3 ReviewsOrdered By: Date
Summer Solstice (1981 TV Movie)
Cliché dialogue bogs down lovely effort
3 January 2010
What a joy to see Myrna Loy and Henry Fonda together. The story is touching, and for a TV movie of the time it holds up. Collins and Crouse are appealing, although it is hard to imagine that they are actually younger versions of Fonda and Loy. As soon as the movie starts it is clear that Fonda and Loy's dialogue is going to be.. How shall I put it? Precious. At times it's as if they are topping each other with one cliché after another.. utterly unbelievable, over-written dialogue, but to their credit Fonda and Loy remain engaging and lovable and dignified. I think if one watches this in the spirit of TV movies of the time (early 80's) it actually is probably better than most. Comparisons to "On Golden Pond" are likely to be made, with Fonda practically the same age, and I must confess I find "On Golden Pond" a corny guilty pleasure. Myrna Loy has an amazing beauty without trying to glamorize or look younger and she is great to watch.
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A chance to see Mae & Marie
13 July 2009
There is nothing unpredictable in this hard-luck-story-programmer - But it is a great chance to see the talents of early screen talents Mae Clarke and Marie Prevost. Marie of the notorious, tragic, early death - It is not true that she had trouble with sound films because of a heavy regional accent: In fact she made a nice transition out of her dynamic silent screen persona into a sidekick with a heart a gold precursor to Joan Blondell - and though not an actress of depth, she has an appealing quality that is evident here. And then there's Mae - she is very easy to underestimate - but taking her performances in context of the times, she is in fact wonderful to watch - with a subtlety and directness that is well ahead of her time. A performer of excellent taste - here's a nice chance to see that talent on good display, albeit in a second rate vehicle.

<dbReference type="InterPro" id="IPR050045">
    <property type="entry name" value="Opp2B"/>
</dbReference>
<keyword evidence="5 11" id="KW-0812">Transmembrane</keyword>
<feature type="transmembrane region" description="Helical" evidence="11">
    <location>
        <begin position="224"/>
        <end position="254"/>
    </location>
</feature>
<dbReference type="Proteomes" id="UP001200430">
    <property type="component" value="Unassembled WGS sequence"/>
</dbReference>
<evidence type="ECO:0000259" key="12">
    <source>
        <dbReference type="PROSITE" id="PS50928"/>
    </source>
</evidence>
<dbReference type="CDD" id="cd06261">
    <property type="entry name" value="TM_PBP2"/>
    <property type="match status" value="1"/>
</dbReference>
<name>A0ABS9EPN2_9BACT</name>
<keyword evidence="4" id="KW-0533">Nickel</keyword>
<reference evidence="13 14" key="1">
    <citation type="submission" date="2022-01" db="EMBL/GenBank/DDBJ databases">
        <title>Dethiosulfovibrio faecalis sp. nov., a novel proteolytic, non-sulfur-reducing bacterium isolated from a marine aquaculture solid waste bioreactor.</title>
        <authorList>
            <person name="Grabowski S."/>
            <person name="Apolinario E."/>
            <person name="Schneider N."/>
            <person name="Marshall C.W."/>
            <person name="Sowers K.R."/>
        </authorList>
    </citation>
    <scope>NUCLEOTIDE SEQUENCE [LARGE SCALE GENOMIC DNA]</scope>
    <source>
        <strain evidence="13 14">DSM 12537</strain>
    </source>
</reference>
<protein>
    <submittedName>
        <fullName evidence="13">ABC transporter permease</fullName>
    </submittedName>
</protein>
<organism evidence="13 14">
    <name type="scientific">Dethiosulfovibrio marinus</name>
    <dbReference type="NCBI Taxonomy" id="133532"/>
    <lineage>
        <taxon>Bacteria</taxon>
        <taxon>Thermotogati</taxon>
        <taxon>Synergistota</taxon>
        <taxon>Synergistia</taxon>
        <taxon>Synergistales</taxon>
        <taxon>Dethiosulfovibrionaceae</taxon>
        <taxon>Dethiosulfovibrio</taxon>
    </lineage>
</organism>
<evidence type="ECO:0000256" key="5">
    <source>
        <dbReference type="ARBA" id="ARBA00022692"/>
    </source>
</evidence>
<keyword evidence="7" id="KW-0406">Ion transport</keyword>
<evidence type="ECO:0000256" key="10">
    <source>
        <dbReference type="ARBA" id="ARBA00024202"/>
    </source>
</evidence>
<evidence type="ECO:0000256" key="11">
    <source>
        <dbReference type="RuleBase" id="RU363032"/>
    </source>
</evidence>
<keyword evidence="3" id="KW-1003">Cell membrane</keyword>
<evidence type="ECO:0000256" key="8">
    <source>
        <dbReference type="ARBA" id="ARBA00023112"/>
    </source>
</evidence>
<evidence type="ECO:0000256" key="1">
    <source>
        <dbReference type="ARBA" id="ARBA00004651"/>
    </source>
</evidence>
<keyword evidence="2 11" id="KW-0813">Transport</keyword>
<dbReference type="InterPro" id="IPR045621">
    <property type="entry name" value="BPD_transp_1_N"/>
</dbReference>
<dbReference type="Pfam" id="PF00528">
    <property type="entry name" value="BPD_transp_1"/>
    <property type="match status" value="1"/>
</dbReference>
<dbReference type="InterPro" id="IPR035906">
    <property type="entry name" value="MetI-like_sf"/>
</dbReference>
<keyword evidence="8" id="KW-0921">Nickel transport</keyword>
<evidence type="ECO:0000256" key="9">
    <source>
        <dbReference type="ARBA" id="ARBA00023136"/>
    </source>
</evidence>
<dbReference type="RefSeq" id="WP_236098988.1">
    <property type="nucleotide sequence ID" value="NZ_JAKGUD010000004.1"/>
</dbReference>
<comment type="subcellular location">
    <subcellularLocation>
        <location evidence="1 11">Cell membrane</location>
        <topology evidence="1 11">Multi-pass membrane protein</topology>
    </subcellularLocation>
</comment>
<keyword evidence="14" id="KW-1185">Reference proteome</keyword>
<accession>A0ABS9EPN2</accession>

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Moody & interesting
9 March 2008
Moody, unusual, VERY dark comedy/tragedy about a couple of very unusual roommates. Gunderson and Robertson reprised their stage roles, and Kathy Najimy, who directed the stage version, took a cameo role and is -as always- a delight. Unusual supporting cast includes the formidable Shirley Stoler from "Seven Beauties" and Quentin Crisp. The look of the film has an interesting hue, and some of the night shots of Manhattan have a haunting and beautiful effect. Bunker (the touching Paul Robertson) is a possibly mentally challenged, but friendly soul who shares a run down apartment with Topsy (Steve Gunderson), a domineering yet ineffective bully. Topsy creates an imaginary world and eventually terrorizes Bunker to keep him under his spell, but Bunker eventually becomes unhinged and their lives begin to unravel.
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